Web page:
, a site that helps travelers find and book bus trips which is set to launch in Cleveland this Wednesday.
"I hate having to get there so early. I hate the workers who are just super rude and treat people like crap because they can and you can't say anything about it because if you do, you're a terrorist. I hate that I can't take water through security. That's crazy."
What about bus travel?
"With buses, I can get there 10 minutes before departure," Raygorodskaya says. "I plug in my computer, I get on wi-fi and I'm working for the next four hours until I get to my destination. I stay productive, and then I get dropped off in the center of the city, instead of having to go to some obscure airport location."
These latent preferences had been burbling as Raygorodskaya, a former model, traveled regularly from her home in Boston to New York City, where she ran a PR firm for fashion companies. But it wasn't until a cross country road trip in 2011, when a ride share from Virginia to Indianapolis fell through, that she was inspired to launch Wanderu with her friend Igor Bratnikov (now COO).
"That was the tipping point," says Raygorodskaya. She's speaking to Scene
by phone from her home in Boston, and in three hours, she'll be on a flight to San Francisco for more Wanderu meetings.
The big news in the Midwest, though, is that this Wednesday, the site will officially be updated with regional schedules. The Midwest is the final piece of the national puzzle to be added to the Wanderu network and Raygorodskaya says that, with their current partnerships (about 30 providers) Wanderu has 70 percent coverage of the United States with more than 1,000 destinations.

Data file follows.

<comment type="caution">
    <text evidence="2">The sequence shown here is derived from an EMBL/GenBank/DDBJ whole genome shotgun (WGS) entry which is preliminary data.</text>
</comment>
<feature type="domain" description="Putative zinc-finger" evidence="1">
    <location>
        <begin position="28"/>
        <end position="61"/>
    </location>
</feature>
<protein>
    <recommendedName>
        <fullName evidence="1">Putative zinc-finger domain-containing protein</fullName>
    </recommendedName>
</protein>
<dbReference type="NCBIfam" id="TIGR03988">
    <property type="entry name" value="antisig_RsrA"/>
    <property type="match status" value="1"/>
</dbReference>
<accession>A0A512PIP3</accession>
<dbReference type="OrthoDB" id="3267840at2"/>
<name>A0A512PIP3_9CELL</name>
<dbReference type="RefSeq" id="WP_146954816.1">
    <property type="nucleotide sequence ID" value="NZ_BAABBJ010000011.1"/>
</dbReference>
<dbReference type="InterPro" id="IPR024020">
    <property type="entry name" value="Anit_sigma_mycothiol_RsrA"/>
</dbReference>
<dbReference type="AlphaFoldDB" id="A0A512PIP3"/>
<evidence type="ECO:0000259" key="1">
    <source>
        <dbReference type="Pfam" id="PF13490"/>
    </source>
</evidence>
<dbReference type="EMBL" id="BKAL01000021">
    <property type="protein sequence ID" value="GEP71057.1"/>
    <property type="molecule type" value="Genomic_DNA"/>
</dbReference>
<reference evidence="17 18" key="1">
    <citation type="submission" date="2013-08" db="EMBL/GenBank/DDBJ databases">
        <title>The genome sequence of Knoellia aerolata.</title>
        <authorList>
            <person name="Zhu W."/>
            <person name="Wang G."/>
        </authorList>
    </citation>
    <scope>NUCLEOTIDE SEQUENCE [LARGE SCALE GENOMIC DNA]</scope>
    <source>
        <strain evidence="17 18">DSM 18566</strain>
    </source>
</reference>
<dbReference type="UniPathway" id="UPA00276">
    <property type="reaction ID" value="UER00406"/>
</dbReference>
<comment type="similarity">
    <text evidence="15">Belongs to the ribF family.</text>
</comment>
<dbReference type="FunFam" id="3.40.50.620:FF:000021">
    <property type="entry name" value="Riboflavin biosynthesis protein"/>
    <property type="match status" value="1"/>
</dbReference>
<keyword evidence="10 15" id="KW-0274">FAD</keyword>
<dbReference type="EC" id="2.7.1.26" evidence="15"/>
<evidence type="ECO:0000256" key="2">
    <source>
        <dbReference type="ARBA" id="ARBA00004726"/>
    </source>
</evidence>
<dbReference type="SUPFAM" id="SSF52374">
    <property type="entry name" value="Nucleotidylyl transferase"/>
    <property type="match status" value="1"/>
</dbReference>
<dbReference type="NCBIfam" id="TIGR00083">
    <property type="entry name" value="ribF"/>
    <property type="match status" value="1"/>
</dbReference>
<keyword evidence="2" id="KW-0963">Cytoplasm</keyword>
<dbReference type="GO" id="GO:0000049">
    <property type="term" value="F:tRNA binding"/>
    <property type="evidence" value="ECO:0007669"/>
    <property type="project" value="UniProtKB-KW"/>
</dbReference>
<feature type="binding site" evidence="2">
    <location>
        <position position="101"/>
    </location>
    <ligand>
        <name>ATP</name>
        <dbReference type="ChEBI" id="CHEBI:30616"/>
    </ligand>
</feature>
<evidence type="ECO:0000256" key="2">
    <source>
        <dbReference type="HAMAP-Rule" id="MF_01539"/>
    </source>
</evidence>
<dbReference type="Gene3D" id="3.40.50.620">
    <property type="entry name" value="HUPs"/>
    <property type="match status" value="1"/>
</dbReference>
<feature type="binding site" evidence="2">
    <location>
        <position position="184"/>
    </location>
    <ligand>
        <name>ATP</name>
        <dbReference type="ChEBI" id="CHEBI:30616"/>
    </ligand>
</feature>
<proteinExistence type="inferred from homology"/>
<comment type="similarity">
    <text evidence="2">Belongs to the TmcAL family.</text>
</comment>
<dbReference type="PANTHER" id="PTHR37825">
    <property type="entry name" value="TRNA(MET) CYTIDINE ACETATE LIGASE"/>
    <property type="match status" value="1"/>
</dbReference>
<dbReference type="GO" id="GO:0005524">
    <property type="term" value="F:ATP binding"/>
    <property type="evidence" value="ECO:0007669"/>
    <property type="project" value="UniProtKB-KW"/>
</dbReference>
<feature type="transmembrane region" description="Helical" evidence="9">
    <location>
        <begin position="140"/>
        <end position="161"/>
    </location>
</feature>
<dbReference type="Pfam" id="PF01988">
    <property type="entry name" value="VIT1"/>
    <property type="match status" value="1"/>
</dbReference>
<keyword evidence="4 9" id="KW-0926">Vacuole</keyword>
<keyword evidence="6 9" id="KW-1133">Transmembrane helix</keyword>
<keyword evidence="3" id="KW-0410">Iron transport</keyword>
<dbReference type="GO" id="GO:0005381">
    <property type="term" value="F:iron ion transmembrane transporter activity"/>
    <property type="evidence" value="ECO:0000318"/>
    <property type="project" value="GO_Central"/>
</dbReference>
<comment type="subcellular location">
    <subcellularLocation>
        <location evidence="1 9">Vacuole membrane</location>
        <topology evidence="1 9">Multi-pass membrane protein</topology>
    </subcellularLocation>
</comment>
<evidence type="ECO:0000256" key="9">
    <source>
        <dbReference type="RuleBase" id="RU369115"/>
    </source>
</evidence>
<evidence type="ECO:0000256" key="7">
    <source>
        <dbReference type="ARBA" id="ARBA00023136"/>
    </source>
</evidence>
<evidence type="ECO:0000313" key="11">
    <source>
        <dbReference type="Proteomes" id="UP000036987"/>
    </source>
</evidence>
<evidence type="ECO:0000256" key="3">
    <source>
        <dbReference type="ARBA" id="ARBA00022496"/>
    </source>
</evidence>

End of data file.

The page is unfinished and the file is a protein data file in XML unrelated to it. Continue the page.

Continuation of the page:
Not only can you can plan routes on Wanderu. You can purchase tickets too.
"We really get to control the customer experience," Raygorodskaya says, "And we've optimized it to make it as easy to use as possible."
That's important for millennials who are used to instant gratification, and who more and more, are opting for bus and train travel for the cost and convenience.
Wanderu is constantly adding partners — there are more bus lines operating between New York and D.C. than there are airlines nationwide, to give you an idea — and will continue to do so as it builds capacity and funding over the next couple of years.
It turns out one of Wanderu's original investors was from Cleveland. Morris Wheeler, through his venture capital arm, Drummond Road Capital, put startup funds toward Wanderu. And the gamble has paid off. Wanderu won the SXSW Interactive Accelerator Award in 2013, and looks to become a major force in the travel industry — "Expedia for the Greyhound set," as dubbed by NBC's Bay Area affiliate
(Courtesy of Polina, here is an example (CLE > CHI)
of the guides that Wanderu does for different popular destinations. It updates daily with live schedules for the week of the cheapest price per day and a little about each city.)
"I hate the airport experience," says Polina Raygorodskaya. She's the co-founder and CEO of